To quickly introduce myself, I am a senior at Plano Senior High School, and I plan to major in Computer Science at the University of Texas at Austin this fall. I wish to enter this project into the Hackaday 2018 Hardware Design and Robotics Module challenges.
While driving down a busy road, I saw construction workers building concrete pillars just a few feet away from dangerous, high-speed traffic. Here, one single mistake could trigger a massive catastrophe. When I arrived home, I pondered about the dangers associated with construction in general. From a quick google search, I learned how the construction industry has one of the highest rates of workplace injuries and fatalities. I wondered what could be done to reduce these numbers, and over a course of a few days, I realized that robots could substitute humans in these risky working environments.
While I was not familiar with conventional robotics at the time, I had prior experience with flying and building quadcopters. I decided that I could develop an autonomous quadcopter/drone by integrating some sort of computer to give flight instructions to it’s flight controller, which would control the movements of the quadcopter. To enable the craft to construct objects, I envisioned some sort of additive manufacturing device on the drone. Essentially, this combination of technologies would mimic a 3D printer in a theoretically unbounded space. I planned that the drone would follow some programmed path (like a 3D print head), while additive manufacturing component would extrude building materials like liquid cement or concrete. I named my proof-of-concept the Novel Integration of Additive Craft and Additive Manufacturing (NIACAM) and
I set out to actualize my idea; however, I was faced with a strict budget restraint. I had access to three-hundred dollars, and thankfully, free access to a 3D printer at school. To make a quadcopter on a budget, I CAD modelled and 3D printed my own frame, which I assembled by hand. I purchased inexpensive brushless DC motors and electronic speed controllers and screwed them onto the plastic frame. I then connected a Raspberry Pi to my drone and enabled it to send data to the Naze32 flight controller with a USB cable. I was able to control the motors through the Pi (via serial commands) using a library called pyMultiWii (created by GitHub user Alduxvm)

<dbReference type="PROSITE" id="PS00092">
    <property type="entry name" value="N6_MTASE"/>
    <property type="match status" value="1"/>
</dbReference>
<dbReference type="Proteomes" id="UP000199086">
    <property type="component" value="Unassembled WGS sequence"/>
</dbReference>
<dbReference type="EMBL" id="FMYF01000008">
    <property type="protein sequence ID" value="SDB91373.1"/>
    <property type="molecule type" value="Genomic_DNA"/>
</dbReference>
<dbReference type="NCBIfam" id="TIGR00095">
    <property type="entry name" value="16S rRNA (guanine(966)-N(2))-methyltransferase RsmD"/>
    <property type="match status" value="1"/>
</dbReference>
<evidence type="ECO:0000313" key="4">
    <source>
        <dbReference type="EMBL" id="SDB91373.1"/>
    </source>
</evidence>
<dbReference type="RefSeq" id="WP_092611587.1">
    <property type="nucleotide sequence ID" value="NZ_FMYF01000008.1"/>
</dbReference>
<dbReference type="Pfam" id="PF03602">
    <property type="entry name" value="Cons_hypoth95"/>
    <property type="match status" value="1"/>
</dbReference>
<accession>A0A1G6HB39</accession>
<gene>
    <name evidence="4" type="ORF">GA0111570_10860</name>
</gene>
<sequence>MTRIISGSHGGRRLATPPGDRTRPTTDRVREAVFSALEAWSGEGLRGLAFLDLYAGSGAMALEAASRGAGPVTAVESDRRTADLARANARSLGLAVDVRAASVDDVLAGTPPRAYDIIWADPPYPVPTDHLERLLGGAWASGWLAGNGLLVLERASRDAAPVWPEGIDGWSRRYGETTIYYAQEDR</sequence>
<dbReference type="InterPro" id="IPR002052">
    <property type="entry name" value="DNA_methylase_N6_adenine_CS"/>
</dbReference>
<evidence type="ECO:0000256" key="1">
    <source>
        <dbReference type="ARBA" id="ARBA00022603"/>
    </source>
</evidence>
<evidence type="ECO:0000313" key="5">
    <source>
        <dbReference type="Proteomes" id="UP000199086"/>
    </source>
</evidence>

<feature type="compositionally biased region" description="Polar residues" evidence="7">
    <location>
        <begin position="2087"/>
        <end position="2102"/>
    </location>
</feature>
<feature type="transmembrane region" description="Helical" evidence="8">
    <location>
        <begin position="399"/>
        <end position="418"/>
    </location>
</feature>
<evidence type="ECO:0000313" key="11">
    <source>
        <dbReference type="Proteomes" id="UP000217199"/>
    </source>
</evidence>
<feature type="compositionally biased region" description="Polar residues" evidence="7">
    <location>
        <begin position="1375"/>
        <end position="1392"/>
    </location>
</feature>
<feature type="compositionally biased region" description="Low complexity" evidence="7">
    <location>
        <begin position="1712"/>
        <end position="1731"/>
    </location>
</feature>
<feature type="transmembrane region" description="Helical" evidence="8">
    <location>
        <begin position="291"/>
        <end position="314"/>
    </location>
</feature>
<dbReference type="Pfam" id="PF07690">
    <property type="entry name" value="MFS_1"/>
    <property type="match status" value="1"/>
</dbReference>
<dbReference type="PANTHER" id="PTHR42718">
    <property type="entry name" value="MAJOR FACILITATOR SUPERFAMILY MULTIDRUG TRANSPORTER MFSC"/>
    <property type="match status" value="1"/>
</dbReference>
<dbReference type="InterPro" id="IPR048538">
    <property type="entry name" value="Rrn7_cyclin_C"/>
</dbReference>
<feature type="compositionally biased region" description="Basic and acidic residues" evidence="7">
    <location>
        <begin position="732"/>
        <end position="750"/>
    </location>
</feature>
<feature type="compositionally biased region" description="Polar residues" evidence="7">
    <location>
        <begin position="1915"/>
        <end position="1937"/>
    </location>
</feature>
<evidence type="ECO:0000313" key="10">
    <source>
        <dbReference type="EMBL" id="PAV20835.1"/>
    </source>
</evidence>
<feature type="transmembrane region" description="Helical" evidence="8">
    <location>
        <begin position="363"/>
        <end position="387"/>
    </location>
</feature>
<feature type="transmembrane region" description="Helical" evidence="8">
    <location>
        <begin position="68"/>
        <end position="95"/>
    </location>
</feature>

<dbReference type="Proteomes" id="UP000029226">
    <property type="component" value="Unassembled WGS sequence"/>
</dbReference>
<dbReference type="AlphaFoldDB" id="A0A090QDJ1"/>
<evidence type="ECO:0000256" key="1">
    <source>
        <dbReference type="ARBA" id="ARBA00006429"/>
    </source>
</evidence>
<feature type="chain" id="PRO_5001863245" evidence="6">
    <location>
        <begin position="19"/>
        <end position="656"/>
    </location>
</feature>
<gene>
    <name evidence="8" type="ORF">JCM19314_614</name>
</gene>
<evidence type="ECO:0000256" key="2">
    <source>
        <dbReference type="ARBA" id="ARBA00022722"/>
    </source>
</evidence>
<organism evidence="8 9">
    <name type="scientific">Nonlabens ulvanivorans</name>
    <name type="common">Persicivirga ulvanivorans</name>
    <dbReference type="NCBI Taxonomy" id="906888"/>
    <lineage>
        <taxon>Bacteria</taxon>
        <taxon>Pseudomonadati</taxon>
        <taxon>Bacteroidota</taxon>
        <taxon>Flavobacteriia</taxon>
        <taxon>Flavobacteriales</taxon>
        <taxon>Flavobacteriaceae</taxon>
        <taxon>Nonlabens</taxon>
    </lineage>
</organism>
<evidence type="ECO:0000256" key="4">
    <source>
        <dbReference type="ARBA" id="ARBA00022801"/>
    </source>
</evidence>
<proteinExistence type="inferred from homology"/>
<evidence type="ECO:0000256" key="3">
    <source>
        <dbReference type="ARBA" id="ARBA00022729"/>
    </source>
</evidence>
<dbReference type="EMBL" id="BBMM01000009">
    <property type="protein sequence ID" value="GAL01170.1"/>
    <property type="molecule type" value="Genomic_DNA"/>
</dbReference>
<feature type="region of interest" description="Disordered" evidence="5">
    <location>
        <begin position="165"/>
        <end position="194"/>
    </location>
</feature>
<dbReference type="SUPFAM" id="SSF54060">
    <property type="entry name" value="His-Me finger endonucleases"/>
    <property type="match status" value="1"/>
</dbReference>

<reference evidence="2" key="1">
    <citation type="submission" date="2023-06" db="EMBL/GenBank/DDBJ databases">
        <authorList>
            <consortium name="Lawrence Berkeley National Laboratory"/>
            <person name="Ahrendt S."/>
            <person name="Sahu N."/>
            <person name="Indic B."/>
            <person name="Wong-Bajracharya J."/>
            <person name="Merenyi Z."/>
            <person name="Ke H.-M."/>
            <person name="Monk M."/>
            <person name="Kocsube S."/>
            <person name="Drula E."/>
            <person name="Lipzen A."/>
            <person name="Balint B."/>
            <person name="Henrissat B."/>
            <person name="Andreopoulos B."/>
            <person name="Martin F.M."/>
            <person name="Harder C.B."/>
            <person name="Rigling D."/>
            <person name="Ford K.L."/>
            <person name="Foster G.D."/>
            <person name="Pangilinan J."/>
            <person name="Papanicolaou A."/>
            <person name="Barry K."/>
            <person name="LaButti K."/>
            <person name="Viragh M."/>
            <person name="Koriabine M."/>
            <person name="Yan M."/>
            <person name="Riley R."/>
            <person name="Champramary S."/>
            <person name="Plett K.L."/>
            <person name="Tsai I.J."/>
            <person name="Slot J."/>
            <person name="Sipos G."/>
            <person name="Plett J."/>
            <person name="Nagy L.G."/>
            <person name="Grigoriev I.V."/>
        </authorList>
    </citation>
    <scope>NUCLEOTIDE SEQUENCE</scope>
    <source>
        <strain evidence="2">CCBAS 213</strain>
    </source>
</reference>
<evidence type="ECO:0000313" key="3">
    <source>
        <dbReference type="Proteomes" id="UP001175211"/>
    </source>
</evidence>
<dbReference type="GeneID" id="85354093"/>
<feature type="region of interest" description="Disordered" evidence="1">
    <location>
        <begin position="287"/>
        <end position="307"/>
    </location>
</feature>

For the additive manufacturing aspect of my project, I realized that could not attach an actual 3D printer on my small quadcopter, so I created my own external material extruder using a high-torque hand drill, PVC piping, and syringes. My setup could not extrude liquid cement, so I substituted it with liquid silicone. I called my first prototype NIACAM I
Tuning my contraption took the majority of my time. I did not have the mathematical knowledge to solve the necessary equations to perfectly control the path of my drone or the flow rate of my extruder, so I simplified the scenario by programming my quadcopter to fly a simple zig-zag pattern and setting a constant flow rate for my extruder.
To assess the performance of my device, I created a computer-vision program to track and analyze the performance of my drone. My background research showed me that using the accelerometer and gyrometer on the quadcopters would not be suitable to track position as this method is susceptible to exponentially growing errors over time.
My initial tests indicated that my quadcopter was not accurate at all (on average 45% error). My hand assembly caused the drone motor arms to be slightly misaligned, which most likely caused the quadcopter to not follow the desired zig-zagged path. I had some money left over so I CAD modelled a new frame and purchased new motors. This updated proof-of-concept (NIACAM II) demonstrated a much higher adherence to the programmed flight path with an average of around 20% error.
After a year since I started this project, I have learned learned many...Read more »